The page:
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If an employee lodges a complaint of racism... You have to take it seriously. Otherwise you're guilty of unfair discrimination!

by , 23 March 2017
Now, I know you know you can't discriminate unfairly against any employee in the workplace. But what happens if one employee discriminates against another because of race?

What are your duties when it comes to this?

I'll tell you in a moment, let's first look at what racism is...

What is racism?
Racism is a form of unfair discrimination and includes:
  • Race;
  • Ethnic or social origin;
  • Colour;
  • Culture; and
  • Language (Section 6 of the Employment Equity Act).
So now you know what racism is… Let's look at what you need to do if an employee lodges a grievance…

The ONE checklist that'll show you if you're complying with all 26 changes to the Employment Equity Act...
You have to comply with the 26 amendments to the Employment Equity Act!
These amendments affect the way you:
- Recruit new staff...
- Train staff...
- Pay your employees...
- Do your EE reporting...
- Do your EE plans...
- And dozens of other areas of work you probably think EE doesn't effect.


Follow this process if an employee lodges a grievance against racism:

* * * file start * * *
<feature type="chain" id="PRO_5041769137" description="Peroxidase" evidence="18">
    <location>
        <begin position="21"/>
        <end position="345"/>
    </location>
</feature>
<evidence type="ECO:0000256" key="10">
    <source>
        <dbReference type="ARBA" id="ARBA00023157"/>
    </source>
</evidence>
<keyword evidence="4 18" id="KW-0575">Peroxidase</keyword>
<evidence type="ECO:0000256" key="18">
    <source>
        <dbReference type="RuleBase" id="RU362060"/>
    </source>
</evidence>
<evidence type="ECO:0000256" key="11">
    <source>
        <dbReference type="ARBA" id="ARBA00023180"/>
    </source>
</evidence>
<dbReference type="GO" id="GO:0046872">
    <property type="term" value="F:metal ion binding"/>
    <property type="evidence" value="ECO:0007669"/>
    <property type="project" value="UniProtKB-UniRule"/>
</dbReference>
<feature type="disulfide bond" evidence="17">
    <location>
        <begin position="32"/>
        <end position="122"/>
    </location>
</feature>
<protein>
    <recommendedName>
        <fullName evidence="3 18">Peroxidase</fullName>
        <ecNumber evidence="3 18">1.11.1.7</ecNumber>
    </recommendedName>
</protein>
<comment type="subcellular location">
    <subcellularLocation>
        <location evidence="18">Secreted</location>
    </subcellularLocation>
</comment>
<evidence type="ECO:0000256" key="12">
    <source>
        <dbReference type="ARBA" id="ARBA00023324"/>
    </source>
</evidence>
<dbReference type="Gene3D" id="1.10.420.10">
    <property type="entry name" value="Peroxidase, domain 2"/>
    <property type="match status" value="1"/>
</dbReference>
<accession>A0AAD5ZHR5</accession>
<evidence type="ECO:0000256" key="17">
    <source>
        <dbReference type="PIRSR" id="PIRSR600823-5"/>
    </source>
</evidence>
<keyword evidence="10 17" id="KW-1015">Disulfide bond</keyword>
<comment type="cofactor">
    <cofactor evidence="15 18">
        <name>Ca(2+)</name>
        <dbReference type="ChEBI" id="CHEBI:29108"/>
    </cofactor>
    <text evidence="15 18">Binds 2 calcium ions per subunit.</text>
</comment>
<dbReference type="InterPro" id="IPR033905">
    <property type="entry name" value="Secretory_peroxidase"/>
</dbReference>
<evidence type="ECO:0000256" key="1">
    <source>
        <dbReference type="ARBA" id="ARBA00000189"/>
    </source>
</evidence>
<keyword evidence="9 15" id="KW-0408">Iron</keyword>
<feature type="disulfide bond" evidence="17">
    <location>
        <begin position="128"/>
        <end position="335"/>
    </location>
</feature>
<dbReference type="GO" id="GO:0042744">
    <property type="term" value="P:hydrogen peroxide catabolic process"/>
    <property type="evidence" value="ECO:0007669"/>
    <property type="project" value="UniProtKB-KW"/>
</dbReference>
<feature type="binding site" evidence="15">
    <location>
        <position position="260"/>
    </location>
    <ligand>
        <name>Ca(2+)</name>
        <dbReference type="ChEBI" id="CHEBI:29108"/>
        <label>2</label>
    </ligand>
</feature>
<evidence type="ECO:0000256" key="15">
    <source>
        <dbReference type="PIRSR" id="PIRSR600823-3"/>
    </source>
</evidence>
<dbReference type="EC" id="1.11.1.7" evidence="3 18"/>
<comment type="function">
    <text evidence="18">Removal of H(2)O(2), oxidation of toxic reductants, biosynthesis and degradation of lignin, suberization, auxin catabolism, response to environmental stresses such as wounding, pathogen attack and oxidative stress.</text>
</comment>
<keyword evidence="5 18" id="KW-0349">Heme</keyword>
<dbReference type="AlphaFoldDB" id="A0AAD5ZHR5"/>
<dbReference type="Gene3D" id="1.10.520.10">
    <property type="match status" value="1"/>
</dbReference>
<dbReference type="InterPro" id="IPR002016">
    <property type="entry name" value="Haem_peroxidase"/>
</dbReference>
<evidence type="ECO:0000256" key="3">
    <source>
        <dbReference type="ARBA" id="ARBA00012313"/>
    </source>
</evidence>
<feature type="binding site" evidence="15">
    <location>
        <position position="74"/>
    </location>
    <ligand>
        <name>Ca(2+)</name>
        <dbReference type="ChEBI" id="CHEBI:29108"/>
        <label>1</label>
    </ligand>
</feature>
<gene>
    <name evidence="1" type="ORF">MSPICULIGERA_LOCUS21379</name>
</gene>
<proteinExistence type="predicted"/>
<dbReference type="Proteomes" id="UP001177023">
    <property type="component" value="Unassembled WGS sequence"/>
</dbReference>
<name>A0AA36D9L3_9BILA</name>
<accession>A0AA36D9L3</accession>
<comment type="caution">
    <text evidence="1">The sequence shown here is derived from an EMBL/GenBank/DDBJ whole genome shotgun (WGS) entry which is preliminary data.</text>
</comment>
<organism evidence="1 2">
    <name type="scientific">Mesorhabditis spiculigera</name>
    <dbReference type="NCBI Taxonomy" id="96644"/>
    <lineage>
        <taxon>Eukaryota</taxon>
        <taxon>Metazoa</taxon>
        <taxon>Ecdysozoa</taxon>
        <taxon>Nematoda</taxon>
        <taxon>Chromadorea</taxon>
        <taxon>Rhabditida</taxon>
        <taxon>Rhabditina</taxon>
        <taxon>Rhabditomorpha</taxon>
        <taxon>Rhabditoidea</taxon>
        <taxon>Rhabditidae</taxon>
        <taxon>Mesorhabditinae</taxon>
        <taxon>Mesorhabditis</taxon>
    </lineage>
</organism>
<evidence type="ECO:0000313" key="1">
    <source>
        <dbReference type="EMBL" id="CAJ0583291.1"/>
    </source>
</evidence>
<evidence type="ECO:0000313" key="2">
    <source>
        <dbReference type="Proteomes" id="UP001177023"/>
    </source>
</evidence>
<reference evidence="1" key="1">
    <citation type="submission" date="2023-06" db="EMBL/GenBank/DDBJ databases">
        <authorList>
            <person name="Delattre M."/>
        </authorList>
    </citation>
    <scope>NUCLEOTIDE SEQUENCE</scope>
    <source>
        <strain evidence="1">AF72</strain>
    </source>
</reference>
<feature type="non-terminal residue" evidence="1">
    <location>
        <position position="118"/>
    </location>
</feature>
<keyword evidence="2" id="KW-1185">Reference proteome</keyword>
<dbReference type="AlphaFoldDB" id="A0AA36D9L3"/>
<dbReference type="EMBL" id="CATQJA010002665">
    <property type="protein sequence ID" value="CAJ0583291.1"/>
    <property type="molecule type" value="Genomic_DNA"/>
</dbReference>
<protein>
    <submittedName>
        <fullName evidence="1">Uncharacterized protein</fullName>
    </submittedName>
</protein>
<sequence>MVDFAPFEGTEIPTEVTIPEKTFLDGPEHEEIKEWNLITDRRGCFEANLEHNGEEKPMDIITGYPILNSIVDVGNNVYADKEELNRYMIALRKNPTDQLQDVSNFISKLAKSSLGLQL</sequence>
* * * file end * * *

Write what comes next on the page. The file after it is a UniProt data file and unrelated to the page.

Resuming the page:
Step #1: Encourage your employees to lodge a complaint
Racism and unfair discrimination complaints are very sensitive. The person who lodges the complaint loses face by telling you about the situation. You must handle subtle forms of racism with extra care. The offender can say he didn't mean to be racist. This could leave the victim feeling disillusioned and angry. It's important to let the offender know how hurtful the comments are and how it infringes on a fellow employee's dignity. 
Step #2: Investigate the complaint
Racism attacks a person's dignity. Someone who doesn't have the skills to facilitate the discussion will dismiss the matter as being a 'storm in a teacup'. This could be because there's no direct evidence of an extreme racist remark. The victim will feel like you didn't deal with the matter properly. 
Once you have investigated the matter, it's important to call both parties in and have a discussion around the issue. Once again, your training around good mediation skills will be vital as to whether you resolve the issue or not.
Step #3: Hold a hearing
Hold a hearing with both parties present. Listen carefully to what both parties have to say. This will enable you to take the cue as to what will resolve the matter. 
Step #4: Find a solution
The traditional way to resolve racism is to discipline an employee. This can drive racism underground and divide employees instead of addressing it and turning it around. But, some incidents of racism are so extreme that you'll have no choice, but to discipline or dismiss the offender. 
So now you know what you have to do, don't get caught out being guilty of not taking an employee's complaint seriously.


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